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These microscopic allies could help in the coronavirus fight

‘Good microbes’ and other tools to battle Covid-19 from the inside out

By Glenn McDonald

The pandemic of 2020 is a worldwide battle, but it will be decided in the microbial realm, through processes invisible to the naked eye. So, in the words of Steve Martin, let’s get small — and get to know some of humanity’s microscopic allies against the novel coronavirus.

Not all viruses are bad

Viruses are generally trouble. They reproduce by infecting healthy host cells, hijacking their chemical processes, and releasing more viral cells. But some viruses are actually beneficial in humans. Bacteriophages — often just called phages — are a kind of viral life form that targets and attacks certain strains of bacteria.

Scientists have long suspected that phages in human mucous membranes can fight off dangerous bacterial infections, and a growing body of research is adding to the evidence. This could put our body’s “good” viruses into the fight against COVID-19’s effects on the respiratory system. Since our lungs and airways are lined with mucus membranes, phages could help fight off the secondary bacterial infections that often follow the initial coronavirus attack — especially drug-resistant bacteria. Phages may have other useful functions, too: Scientists in Berlin recently developed synthetic phages that act as decoys, trapping flu viruses before they can latch onto healthy lung cells. Scientists are investigating this virus-versus-virus technique for potential application to COVID-19.

Working on a vaccine

The global effort to develop a coronavirus vaccine has accelerated significantly in just the last few days. Several biotech labs are now beginning or announcing human clinical trials. According to a recent New York Times report, more than two dozen companies are now in the game, from small university startups to giant multinational corporations like Johnson & Johnson.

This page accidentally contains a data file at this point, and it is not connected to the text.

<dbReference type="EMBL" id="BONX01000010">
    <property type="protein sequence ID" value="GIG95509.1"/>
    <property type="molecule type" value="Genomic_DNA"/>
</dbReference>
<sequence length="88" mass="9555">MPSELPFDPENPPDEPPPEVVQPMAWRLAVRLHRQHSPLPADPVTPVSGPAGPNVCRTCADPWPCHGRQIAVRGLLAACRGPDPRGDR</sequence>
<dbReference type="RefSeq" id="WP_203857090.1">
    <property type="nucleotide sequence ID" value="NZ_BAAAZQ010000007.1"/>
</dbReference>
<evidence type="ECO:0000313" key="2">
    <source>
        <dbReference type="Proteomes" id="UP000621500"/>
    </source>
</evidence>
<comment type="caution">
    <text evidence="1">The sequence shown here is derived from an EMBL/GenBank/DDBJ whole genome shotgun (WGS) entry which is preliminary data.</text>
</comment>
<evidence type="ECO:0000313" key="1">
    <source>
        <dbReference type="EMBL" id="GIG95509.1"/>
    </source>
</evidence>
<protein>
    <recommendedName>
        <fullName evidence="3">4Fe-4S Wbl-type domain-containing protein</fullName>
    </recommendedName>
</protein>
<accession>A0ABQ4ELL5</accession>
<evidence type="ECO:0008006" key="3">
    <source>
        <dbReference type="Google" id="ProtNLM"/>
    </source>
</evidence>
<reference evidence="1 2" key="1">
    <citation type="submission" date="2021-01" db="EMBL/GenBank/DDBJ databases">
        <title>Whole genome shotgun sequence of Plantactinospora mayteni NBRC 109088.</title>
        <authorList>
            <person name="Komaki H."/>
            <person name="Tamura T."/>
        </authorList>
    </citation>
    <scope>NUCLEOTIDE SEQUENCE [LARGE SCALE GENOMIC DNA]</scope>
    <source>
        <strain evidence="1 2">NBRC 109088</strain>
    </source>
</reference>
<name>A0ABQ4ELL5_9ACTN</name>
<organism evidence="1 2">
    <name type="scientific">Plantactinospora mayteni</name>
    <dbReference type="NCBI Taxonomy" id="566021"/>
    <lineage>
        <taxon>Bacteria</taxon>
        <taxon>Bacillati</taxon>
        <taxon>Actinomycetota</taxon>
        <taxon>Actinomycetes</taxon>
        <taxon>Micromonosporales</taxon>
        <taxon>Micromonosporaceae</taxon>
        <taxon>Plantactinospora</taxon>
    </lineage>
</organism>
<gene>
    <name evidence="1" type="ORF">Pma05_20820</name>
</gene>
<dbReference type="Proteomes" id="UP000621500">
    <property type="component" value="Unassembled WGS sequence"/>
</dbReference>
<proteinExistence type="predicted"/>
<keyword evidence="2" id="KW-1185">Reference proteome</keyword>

Most vaccines use a weakened version of the virus to trigger an immune system response. But the Massachusetts pharmaceutical company Moderna is trying an unusual strategy against the coronavirus: it’s hoping to hotwire the process using designer genetic material.

If these little RNA information bombs work, researchers could make vaccines without ever having to introduce the target virus at all.

Moderna has been conducting human trials in Atlanta and Seattle of an experimental vaccine built around messenger RNA, which carries genetic instructions for cells to make proteins. The company has engineered messenger RNA that tricks human cells into making one of the coronavirus’ signature proteins, the spikes on its surface that form a crown-like shape. In response, the company says, the vaccinated person’s immune system produces antibodies that target the new protein. If and when the person ever catches the real coronavirus, the immune system would have an overwhelming advantage in the subsequent microbial struggle.